The largest mailbox providers in Germany have home-grown anti-spam filter systems and never rely on just one filter or methodology. IP addresses are checked against several reputation scoring systems, and mail content is analyzed and subjected to the mailbox providers' content analysis policies.
The most commonly used external blacklists in Germany are the Spamhaus blacklists and the Spam Uniform Resource Identifier Real-time Block List (SURBL), but mailbox providers have their own, internal blacklists as well.
As a sender, it is important to keep on top of who does not want your mail, since some subscribers do not take the time to unsubscribe. Monitoring complaints via a feedback loop (FBL), when available, can be very helpful.
Neither T-Online (Deutsche Telekom) nor United Internet currently provide this kind of FBL service to senders. The T-Online postmaster states: "In accordance with the RFC standard, it may be assumed that the sender of a rejected message will automatically receive a corresponding bounce e-mail. There is therefore no feedback loop for t-online.de."
This approach ignores the fact that most FBLs are based on complaints (when the subscriber hits the This is Spam button), not hard bounces. Hopefully, German mailbox providers will eventually provide automated, IP- or domain-based FBLs for senders. In the meantime, senders should make unsubscribing easy and use engagement metrics such as opens and clicks to ensure they are sending content relevant to the subscriber.
While German law is very concise when defining spam, mailbox providers take a different perspective when deciding whether mail should be delivered or not. For them, spam is any mail that a subscriber does not want to receive.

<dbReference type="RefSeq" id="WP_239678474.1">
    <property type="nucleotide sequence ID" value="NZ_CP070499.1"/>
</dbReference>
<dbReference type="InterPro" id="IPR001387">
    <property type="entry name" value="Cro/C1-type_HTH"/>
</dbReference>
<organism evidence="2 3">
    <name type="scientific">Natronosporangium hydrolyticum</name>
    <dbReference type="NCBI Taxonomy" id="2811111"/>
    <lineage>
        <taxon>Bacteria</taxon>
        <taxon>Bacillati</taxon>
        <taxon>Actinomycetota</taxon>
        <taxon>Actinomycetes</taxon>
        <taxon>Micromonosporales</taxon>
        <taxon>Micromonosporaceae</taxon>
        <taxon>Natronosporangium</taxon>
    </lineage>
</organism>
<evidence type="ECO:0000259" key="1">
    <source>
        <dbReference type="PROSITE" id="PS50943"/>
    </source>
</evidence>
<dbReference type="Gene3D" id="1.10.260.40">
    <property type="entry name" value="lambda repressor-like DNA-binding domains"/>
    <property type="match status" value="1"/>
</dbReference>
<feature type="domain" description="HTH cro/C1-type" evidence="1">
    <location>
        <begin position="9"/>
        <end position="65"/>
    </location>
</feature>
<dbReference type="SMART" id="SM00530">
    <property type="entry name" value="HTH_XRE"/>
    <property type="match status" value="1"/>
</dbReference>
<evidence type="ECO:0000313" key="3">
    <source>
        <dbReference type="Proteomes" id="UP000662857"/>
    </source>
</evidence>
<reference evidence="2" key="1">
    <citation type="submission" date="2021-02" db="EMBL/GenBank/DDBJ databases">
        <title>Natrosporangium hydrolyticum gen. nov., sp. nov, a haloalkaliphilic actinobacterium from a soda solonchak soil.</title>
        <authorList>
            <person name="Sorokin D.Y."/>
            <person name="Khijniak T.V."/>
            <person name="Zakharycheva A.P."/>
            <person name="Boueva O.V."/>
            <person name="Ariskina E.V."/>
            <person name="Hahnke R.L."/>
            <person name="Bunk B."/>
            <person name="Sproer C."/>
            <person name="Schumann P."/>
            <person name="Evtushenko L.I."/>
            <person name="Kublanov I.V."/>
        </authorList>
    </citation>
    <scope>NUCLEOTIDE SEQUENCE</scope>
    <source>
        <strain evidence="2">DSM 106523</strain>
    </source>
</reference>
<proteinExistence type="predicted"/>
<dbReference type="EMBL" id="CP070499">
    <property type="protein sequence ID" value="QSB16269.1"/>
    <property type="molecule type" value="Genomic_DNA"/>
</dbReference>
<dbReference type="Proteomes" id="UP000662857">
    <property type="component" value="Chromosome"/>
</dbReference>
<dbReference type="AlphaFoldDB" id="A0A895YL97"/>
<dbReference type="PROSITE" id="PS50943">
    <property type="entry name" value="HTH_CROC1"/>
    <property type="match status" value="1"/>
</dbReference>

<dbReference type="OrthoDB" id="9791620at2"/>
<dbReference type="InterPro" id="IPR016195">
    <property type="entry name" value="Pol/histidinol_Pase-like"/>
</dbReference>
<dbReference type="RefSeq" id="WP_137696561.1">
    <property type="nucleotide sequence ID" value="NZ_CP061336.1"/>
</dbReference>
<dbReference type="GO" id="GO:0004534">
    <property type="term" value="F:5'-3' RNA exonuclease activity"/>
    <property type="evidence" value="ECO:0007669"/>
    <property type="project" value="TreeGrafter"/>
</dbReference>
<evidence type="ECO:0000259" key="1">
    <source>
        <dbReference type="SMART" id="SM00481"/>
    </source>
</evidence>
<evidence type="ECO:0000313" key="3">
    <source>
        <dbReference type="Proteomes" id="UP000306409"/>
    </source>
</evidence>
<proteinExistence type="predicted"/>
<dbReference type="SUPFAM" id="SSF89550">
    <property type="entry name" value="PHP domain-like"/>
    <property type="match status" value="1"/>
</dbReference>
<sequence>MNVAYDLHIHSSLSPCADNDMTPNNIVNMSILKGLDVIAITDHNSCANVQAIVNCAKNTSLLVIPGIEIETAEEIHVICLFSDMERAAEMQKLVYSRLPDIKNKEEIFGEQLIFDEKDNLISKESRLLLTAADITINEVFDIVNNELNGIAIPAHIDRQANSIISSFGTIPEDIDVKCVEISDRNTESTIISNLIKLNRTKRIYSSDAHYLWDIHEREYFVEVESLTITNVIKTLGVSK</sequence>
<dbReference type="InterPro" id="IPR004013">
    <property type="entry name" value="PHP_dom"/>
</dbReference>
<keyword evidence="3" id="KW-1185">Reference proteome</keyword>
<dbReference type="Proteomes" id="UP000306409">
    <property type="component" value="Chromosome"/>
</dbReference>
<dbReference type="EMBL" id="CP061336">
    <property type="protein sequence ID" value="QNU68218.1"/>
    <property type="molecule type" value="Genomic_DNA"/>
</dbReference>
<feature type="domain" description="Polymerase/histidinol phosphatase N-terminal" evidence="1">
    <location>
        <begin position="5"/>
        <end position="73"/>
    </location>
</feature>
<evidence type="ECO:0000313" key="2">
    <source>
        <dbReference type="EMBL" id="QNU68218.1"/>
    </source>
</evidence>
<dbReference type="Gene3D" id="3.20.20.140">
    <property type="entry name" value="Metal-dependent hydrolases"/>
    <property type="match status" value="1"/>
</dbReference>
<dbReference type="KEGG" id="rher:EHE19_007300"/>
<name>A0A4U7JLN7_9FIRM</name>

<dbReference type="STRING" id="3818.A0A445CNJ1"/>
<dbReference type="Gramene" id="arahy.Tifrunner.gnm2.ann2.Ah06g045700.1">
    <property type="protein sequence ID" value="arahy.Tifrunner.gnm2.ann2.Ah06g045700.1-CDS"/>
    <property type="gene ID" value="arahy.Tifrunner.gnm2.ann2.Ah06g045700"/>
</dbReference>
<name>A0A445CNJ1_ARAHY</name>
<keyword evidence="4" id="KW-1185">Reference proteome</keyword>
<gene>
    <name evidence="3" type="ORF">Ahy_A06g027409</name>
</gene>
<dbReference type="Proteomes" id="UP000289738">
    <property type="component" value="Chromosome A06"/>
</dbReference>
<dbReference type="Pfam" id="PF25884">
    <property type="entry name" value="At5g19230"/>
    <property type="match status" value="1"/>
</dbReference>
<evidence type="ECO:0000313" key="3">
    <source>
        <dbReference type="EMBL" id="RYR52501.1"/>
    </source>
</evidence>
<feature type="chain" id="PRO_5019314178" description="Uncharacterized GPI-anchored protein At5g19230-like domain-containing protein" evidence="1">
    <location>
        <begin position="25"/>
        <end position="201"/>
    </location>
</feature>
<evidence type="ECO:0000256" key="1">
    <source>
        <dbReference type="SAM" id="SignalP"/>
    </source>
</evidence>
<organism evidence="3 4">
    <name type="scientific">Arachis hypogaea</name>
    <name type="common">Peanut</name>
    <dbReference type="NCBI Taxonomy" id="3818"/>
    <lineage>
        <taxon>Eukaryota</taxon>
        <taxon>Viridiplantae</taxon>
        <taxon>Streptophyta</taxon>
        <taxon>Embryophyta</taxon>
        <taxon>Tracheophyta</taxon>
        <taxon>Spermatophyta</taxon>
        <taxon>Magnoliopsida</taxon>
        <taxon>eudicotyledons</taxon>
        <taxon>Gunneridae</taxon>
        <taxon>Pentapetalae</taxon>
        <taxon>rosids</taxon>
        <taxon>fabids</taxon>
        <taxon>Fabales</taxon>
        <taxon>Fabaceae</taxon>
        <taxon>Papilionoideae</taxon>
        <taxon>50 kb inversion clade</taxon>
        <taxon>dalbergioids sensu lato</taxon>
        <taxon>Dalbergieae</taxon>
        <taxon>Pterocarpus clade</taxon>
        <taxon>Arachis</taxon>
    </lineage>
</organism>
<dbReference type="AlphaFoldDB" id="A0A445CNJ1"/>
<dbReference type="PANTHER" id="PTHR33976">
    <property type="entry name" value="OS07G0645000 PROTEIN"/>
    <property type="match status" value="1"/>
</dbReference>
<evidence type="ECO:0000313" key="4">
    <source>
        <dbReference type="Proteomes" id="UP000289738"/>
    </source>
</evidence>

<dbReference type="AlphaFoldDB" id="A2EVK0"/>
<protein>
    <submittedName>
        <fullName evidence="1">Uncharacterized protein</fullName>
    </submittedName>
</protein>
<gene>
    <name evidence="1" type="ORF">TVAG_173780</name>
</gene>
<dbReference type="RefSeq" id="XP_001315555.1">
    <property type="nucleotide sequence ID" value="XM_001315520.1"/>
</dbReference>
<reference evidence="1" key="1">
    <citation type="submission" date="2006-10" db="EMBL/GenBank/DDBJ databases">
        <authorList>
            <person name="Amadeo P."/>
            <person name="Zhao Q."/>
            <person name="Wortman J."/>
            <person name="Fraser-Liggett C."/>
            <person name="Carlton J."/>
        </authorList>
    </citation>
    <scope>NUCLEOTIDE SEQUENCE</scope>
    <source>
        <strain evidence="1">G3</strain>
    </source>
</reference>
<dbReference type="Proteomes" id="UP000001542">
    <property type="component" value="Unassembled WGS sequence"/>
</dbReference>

At GMX, if subscribers can demonstrate that they continued to receive mail from a sender after requesting that the mail stop, the abuse desk team may block the sender's IP address permanently. This is a manual process and the decision is made by the abuse desk team; it is not automatic or based solely on This is Spam complaints.
Email marketers should:
- Use engagement metrics like opens and clicks when deciding on sending frequency and content
- Process bounces diligently and automatically remove addresses that have hard bounced because they are no longer valid
According to German postmasters, how senders handle the unsubscribe process indicates how serious they are about following industry best practices. The process should be as simple as possible and:
- Enable subscribers to unsubscribe with one click
- Require no passwords, completion of forms or authorization
- Suppress the email address immediately
Based on conversations with postmasters in Germany and throughout Europe, Return Path recommends marketers send no more than three mails total and no more than one per month.
Connection and throughput
United Internet postmasters strongly suggest that senders open no more than five simultaneous connections when sending. They are flexible on throughput so use your discretion and be reasonable. If you send too many messages too quickly, expect to receive a 421 throttling message.
Other German postmasters prefer senders to open no more than two simultaneous connections. The connection and throughput settings in Europe are generally much lower than in North America and lower than what Return Path recommends for global providers (Microsoft, AOL, Gmail and Yahoo!). This is due to infrastructure and resources.
German postmaster pages are some of the most informative in Europe. The sites include information on technical requirements, best practices, bounce code meanings and more. You can also contact the abuse desk team from these sites directly. The most relevant sites are: